"Smaller, faster, cheaper" has been the traditional IC market refrain. But recently, the tune has changed. Today's chips are adequately small and fast for many electronic systems, even though they may never be cheap enough for purchasing managers or consumers.
Yet as a direct and indirect factor impacting system cost, performance, and usability, power consumption has emerged as one of the major challenges surrounding the design and use of core silicon—application-specific integrated circuits (ASICs), application-specific standard products (ASSPs), and programmable logic devices (PLDs).
Demand for low-power core silicon already is huge, and it's expected to grow rapidly over the next several years. The market for low-power core silicon, or chips whose power consumption is either somewhat important or a critical factor, represents an estimated 60% of the overall core-silicon segment. This amounted to more than $60 billion in 2003 and will top $110 billion in 2008.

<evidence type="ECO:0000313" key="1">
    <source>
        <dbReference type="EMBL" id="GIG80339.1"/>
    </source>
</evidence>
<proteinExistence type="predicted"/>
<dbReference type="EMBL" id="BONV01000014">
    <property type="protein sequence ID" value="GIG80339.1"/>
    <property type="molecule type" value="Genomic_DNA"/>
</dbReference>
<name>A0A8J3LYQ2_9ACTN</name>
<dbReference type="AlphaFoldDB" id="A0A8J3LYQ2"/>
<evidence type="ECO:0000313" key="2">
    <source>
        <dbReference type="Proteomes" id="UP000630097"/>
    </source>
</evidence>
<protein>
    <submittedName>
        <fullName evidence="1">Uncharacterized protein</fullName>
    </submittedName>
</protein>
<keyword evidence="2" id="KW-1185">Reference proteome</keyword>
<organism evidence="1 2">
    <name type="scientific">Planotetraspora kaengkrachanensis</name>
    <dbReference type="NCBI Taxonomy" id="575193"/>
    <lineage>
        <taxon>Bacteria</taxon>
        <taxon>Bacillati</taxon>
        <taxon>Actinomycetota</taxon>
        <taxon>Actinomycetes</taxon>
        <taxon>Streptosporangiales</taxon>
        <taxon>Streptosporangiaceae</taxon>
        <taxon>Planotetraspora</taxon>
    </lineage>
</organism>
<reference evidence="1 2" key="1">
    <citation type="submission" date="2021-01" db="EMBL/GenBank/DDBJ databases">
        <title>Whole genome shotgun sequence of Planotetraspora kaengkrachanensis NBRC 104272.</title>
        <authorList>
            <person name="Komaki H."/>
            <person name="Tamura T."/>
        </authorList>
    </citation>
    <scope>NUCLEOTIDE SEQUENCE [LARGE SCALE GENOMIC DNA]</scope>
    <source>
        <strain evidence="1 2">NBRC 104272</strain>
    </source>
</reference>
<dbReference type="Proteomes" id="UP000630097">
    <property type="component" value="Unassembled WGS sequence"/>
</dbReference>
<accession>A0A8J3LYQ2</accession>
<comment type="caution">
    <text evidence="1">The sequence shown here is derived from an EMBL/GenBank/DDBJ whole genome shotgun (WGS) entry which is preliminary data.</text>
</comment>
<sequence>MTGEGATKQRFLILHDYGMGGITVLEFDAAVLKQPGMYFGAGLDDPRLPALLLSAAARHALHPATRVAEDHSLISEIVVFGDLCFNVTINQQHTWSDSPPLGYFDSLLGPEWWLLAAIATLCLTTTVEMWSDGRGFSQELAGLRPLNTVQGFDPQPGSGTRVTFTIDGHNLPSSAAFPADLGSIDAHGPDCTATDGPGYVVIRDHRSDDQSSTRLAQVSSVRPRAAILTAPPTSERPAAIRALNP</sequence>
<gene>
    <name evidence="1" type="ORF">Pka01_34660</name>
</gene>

Improvements in semiconductor manufacturing process technology have reduced power usage. But some of these same innovations have increased power consumption, particularly in terms of static power consumption.
Despite efforts ranging from innovative silicon architectures to new design-automation methodologies, increasing levels of integration have ensured that any small power-consumption problem will be multiplied by hundreds of millions of times in the final chip.
Failure to address this problem means many systems will be stuck at close to the current levels of functionality until the power issue is resolved. On the other hand, innovative low-power solutions will gain market share and potentially expand the market beyond this forecast.